2016 Cattle Feeder Days

Over a hundred cattle feeders took an evening away from other obligations at the farm and home to attend the December 2016 University of Minnesota Extension Cattle Feeder Days program, a flagship program of the University of Minnesota Beef Team with a long history of delivering a quality program of research-based topics tailored to the unique challenges and opportunities associated with feeding cattle in Minnesota.

The program featured four invited speakers that focused on managing feedlot cattle to optimize performance, profit and cattle welfare with a focus on addressing the challenges of Minnesota weather extremes. Mr. Ed Greiman, a cattle feeder from Iowa and chair of the NCBA Cattle Marketing Committee, discussed price discovery in the fed cattle market and addressed the challenges of the recent volatile market environment. Mrs. Ashley Kohls, Beef Quality Assurance Coordinator and Executive Director of the Minnesota State Cattlemen’s Association, presented on the BQA feedlot self-assessments and the importance of documenting the steps that cattle feeders take to ensure the production of a quality product with a focus on maximizing cattle welfare.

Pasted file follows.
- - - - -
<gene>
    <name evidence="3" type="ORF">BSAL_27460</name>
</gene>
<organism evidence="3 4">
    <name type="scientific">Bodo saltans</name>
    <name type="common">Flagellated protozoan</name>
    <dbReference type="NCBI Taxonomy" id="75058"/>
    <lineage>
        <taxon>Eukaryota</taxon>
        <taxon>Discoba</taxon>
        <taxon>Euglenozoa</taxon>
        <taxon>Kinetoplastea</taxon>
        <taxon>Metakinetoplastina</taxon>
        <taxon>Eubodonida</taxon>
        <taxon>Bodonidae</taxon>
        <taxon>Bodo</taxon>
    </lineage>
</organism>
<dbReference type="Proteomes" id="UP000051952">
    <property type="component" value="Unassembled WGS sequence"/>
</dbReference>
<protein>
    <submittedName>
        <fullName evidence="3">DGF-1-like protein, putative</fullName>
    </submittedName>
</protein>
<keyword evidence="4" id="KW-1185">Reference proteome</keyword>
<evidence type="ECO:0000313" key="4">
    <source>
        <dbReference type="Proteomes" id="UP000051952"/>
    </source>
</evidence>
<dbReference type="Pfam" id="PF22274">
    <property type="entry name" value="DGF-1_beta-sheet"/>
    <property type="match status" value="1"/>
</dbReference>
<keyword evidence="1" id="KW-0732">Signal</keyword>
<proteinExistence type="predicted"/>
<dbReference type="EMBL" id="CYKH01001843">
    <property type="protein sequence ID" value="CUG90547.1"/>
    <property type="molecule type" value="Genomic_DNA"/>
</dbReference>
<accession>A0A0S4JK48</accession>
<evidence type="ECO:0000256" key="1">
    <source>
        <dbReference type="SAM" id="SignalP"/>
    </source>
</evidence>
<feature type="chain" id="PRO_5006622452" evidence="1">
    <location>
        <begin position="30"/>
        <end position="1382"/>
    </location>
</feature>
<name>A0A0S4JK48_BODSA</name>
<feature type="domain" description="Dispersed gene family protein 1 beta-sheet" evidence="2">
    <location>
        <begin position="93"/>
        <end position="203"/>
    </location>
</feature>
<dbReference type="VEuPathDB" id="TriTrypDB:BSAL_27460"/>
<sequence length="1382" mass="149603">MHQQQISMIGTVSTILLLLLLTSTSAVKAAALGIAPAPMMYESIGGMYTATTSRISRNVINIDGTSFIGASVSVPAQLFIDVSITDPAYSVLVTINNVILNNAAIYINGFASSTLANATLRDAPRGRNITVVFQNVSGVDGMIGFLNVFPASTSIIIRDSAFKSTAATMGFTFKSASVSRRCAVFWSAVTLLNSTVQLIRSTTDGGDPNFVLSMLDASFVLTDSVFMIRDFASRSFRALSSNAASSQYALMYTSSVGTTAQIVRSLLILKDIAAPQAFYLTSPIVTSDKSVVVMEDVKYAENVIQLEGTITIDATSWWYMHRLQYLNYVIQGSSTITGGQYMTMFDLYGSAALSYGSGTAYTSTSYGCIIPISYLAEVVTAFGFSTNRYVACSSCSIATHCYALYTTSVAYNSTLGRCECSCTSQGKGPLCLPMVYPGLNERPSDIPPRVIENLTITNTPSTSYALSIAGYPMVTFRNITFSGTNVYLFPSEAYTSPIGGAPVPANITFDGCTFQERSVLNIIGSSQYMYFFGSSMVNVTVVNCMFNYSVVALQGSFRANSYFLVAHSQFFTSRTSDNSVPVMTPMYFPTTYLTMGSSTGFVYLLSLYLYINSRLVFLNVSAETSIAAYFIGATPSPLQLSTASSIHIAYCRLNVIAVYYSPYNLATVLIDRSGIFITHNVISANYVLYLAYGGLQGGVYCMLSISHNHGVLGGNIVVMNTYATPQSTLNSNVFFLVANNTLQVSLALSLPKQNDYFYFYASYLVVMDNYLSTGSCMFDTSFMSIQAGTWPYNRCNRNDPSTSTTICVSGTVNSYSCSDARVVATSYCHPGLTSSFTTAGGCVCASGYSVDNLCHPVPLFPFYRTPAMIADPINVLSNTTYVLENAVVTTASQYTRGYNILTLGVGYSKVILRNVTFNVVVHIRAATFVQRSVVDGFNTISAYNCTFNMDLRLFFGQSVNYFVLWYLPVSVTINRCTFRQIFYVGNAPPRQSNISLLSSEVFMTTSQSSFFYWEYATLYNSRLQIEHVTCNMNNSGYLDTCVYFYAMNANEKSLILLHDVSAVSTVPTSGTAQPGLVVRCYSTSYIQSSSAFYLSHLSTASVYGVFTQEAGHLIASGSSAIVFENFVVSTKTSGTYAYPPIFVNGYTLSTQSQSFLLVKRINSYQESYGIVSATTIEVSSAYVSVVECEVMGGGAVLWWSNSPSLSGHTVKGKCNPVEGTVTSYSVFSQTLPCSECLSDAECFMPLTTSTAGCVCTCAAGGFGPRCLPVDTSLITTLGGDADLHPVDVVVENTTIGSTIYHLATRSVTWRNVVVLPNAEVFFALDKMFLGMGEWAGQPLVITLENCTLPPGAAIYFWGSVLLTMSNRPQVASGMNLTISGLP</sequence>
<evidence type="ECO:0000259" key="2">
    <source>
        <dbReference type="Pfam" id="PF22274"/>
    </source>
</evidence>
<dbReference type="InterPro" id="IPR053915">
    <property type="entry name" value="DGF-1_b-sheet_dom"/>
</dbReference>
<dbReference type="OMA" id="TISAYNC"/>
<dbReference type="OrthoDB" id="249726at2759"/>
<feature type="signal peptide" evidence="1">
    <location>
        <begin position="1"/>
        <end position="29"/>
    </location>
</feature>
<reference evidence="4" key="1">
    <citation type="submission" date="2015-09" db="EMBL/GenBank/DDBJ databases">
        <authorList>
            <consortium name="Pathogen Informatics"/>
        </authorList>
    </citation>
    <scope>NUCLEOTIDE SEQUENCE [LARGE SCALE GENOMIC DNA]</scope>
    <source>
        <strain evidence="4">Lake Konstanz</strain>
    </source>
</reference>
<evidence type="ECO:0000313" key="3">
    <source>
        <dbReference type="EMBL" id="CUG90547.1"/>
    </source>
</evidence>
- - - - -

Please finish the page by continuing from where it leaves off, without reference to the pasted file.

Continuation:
The two final presentations of the night were presented by Dr. Sheri Bundy and Dr. Sean Montgomery, both consulting feedlot nutritionists with Cornbelt Livestock Services who work with feedlots across the nation and internationally. Dr. Bundy presented results from a recent research analyses, conducted in collaboration with Dr. Alfredo DiCostanzo of the University of Minnesota, on the impact of feedlot environment on weather environment and its role in determining the economic sustainability of constructing confinement cattle feeding facilities. Dr. Montgomery wrapped things up with a detailed look into strategies to mitigate heat and cold stress in feedlot cattle which gave a detailed overview of the available research but also focused on tips he has employed with success in his role as a feedlot consultant.

Over 95% of producers indicated they were likely or would definitely implement the information covered at the meeting within their own operation. With a combined one-time feeding capacity of 22,000 head, in addition to the attendance of industry professionals who can further expand the reach of the program, the 2016 Cattle Feeder Day program was able to reach a significant portion of the Minnesota Cattle Feeding Industry with timely, relevant information that stakeholders can directly implement to improve and support the production of high quality beef. 

For more information on this program and others offered by the University of Minnesota Beef Team please visit www.extension.umn.edu/beef and follow us on Facebook and Twitter @UMNBeefTeam.